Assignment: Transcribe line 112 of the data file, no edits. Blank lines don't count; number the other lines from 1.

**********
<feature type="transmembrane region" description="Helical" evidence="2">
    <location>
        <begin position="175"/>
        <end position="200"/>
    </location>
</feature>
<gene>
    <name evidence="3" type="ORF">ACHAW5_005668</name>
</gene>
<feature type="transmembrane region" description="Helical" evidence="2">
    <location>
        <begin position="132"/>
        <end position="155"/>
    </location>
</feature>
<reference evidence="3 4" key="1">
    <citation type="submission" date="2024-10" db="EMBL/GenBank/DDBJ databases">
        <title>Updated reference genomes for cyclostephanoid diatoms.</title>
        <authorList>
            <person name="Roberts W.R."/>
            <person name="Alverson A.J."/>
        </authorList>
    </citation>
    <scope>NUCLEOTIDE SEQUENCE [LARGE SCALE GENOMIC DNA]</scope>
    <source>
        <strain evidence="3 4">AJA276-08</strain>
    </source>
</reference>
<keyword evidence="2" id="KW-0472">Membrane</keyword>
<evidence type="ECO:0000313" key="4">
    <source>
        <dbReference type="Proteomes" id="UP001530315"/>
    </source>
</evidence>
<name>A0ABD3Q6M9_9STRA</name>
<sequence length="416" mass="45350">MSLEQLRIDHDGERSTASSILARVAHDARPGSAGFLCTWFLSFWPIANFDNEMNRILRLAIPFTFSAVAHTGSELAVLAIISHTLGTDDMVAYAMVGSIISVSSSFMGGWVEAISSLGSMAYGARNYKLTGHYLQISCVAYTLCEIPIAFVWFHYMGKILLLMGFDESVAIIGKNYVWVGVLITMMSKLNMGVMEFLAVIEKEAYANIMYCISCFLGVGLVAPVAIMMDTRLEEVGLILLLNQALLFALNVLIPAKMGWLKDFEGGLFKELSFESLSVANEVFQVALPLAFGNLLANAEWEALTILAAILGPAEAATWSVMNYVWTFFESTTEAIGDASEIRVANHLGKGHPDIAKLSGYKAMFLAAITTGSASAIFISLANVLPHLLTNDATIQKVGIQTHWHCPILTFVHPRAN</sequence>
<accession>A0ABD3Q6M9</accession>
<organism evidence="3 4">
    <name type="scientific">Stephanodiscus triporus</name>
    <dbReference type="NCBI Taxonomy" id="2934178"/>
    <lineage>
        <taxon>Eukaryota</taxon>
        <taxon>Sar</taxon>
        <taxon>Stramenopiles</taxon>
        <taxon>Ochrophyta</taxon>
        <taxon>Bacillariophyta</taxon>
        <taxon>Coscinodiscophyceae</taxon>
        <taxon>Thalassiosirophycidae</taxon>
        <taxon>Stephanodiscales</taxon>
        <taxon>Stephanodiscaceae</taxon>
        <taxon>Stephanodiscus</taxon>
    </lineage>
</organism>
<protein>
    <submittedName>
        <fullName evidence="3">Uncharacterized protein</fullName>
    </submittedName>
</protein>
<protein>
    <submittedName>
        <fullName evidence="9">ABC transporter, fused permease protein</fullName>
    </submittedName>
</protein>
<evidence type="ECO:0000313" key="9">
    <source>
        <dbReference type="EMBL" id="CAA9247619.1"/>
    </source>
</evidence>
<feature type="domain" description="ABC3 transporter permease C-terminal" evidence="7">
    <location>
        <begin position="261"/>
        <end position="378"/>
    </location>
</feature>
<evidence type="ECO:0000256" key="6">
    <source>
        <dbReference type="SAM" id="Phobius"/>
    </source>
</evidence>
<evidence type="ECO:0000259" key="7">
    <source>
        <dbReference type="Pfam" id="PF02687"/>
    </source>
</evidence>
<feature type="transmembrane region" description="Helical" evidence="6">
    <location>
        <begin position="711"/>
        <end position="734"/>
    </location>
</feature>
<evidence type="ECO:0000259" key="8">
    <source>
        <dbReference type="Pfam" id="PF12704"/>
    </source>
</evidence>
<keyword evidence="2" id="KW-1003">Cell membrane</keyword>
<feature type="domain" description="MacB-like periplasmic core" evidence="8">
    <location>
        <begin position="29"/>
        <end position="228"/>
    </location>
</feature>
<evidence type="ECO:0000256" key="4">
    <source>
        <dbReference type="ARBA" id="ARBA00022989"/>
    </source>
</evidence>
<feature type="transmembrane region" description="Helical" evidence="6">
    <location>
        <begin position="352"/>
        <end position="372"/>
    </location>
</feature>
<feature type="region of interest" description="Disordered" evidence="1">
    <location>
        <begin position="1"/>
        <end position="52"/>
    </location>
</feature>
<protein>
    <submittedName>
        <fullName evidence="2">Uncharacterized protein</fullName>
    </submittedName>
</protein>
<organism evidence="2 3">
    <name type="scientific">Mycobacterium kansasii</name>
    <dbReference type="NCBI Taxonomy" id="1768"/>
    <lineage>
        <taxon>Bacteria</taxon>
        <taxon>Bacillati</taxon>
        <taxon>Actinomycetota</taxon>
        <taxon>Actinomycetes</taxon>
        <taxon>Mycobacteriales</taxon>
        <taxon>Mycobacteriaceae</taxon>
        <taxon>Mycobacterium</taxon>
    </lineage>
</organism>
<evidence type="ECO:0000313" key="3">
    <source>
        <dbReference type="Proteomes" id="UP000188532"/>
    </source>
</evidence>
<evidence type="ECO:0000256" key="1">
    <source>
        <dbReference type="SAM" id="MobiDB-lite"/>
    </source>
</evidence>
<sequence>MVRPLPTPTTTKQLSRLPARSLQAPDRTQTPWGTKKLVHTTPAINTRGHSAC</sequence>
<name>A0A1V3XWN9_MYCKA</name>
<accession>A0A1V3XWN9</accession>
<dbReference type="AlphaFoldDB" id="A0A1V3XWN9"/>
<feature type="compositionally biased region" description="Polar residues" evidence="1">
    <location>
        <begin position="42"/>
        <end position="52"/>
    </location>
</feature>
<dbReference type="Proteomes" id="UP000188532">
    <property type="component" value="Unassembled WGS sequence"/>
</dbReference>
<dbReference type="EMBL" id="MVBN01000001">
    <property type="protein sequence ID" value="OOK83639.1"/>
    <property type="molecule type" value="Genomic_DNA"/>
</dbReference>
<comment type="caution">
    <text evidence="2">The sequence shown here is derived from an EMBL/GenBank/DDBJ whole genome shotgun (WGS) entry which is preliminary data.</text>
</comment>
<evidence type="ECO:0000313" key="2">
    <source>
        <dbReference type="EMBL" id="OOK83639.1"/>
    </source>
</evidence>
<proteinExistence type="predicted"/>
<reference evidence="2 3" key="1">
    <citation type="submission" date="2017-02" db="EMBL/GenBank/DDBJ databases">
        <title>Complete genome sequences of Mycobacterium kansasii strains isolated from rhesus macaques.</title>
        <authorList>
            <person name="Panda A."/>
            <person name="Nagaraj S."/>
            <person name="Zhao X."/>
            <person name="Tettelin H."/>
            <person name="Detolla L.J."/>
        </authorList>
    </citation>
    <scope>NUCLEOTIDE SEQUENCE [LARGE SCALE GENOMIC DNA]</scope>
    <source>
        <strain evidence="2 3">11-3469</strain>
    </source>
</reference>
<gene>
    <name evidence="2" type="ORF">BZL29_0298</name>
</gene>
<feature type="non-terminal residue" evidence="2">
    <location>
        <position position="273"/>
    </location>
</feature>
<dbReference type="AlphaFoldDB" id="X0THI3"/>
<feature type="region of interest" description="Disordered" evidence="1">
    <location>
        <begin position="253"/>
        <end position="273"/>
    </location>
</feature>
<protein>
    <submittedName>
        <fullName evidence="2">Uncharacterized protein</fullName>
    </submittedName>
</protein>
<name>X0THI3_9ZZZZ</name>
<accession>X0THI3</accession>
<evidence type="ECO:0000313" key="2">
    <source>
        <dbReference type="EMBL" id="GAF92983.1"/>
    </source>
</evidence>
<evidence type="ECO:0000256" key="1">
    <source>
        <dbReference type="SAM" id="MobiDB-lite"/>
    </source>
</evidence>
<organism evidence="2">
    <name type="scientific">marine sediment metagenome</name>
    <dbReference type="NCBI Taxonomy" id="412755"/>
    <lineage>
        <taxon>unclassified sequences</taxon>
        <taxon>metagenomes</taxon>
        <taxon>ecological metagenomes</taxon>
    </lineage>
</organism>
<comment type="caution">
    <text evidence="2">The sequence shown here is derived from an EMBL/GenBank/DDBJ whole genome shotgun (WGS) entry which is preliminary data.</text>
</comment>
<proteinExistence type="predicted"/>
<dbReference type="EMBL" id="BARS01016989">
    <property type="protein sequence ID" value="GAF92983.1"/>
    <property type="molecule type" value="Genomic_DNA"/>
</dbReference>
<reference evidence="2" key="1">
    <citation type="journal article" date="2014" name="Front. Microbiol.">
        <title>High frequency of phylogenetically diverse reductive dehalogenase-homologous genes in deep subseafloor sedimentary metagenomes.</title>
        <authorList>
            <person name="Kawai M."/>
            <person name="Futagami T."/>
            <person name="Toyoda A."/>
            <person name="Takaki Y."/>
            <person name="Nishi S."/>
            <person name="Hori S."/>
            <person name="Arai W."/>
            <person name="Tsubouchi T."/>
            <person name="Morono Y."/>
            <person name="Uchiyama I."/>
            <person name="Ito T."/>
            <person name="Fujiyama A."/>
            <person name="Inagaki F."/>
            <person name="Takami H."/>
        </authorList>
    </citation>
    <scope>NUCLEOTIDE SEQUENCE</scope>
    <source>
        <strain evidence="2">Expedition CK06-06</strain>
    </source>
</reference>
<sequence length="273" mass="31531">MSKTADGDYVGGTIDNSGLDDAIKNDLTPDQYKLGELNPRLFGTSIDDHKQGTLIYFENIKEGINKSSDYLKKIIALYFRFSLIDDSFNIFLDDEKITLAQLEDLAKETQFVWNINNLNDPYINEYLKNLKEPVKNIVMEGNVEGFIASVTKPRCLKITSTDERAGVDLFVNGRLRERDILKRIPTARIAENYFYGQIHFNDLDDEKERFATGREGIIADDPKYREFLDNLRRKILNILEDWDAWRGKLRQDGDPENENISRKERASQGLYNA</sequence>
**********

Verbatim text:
    </location>